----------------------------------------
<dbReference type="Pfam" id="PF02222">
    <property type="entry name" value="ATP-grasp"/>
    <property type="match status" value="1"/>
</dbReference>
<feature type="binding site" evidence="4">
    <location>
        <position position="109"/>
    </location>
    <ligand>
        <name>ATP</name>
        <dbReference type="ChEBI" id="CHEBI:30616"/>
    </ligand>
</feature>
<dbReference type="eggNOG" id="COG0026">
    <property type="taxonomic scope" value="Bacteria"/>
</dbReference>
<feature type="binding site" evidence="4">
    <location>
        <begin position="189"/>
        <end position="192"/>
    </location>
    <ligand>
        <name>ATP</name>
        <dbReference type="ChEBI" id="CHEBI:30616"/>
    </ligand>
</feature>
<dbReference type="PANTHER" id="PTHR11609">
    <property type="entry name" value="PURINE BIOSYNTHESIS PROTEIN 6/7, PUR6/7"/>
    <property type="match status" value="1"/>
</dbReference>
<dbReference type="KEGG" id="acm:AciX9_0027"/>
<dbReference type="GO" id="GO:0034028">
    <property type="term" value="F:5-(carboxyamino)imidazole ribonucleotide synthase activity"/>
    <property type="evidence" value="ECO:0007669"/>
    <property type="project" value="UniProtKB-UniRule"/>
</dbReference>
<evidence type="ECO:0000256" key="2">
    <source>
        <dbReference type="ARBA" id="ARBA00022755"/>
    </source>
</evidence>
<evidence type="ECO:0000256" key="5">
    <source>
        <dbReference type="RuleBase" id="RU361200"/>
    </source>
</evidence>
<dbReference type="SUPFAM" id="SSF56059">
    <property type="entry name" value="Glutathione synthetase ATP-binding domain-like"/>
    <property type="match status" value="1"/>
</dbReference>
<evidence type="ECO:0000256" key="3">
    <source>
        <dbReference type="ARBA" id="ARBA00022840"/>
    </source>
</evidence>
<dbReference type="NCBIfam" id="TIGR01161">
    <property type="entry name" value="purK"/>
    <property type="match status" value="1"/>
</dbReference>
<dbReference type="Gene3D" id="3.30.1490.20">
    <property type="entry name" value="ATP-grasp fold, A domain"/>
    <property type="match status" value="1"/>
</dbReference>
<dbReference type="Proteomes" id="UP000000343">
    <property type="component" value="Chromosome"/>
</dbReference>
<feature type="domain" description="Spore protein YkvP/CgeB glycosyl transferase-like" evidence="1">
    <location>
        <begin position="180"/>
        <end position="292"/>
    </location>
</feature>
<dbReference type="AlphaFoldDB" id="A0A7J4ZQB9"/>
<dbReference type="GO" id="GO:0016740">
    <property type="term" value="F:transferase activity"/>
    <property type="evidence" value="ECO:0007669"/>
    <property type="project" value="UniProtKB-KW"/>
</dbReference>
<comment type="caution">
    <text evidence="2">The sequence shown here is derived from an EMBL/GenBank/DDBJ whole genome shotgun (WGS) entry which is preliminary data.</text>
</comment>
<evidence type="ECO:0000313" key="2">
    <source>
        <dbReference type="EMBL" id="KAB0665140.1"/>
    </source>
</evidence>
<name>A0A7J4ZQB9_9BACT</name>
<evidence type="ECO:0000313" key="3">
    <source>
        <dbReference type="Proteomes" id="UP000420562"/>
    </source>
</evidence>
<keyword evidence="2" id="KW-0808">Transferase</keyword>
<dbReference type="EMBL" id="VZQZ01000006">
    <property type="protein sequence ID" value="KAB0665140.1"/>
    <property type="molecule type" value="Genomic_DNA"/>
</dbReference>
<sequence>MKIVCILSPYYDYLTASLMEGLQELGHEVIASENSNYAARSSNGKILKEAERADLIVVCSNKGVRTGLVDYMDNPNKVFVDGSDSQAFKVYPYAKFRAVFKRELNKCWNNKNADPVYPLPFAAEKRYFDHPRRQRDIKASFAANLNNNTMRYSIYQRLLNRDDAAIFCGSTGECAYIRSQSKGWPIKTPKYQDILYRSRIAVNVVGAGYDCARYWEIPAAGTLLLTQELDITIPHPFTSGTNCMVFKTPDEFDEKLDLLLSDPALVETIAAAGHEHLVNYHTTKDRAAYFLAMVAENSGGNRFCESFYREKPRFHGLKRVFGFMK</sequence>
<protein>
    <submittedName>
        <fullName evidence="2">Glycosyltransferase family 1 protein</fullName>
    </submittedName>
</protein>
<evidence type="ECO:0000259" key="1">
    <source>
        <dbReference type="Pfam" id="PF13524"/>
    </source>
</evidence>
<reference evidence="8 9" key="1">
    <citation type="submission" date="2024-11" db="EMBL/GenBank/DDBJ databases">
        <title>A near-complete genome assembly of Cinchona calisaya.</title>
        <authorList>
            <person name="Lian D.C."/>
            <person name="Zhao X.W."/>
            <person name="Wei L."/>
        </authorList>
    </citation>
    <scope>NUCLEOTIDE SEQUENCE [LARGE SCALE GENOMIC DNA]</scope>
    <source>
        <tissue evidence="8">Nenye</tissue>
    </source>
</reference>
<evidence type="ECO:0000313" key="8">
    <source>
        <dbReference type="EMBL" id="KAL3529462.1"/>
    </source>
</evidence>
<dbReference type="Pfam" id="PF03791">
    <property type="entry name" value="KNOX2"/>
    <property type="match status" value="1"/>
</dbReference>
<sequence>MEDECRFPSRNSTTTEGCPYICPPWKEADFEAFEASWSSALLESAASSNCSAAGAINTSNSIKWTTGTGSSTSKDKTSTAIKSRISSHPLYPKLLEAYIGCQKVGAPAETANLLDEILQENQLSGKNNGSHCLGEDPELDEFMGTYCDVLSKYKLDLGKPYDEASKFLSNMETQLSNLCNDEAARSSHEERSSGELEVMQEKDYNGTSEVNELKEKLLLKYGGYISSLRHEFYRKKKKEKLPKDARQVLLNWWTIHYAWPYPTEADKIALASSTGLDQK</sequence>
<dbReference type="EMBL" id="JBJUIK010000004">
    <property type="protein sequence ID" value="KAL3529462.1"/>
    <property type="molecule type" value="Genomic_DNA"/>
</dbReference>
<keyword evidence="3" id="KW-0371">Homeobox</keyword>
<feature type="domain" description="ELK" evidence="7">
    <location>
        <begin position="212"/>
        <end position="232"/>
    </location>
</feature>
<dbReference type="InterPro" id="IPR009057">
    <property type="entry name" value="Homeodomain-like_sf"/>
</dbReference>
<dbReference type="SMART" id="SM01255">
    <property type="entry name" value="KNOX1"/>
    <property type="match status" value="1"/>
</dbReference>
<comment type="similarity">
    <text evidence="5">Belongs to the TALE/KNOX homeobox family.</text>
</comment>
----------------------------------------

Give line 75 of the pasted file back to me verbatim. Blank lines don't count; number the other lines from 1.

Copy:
    <property type="term" value="F:transferase activity"/>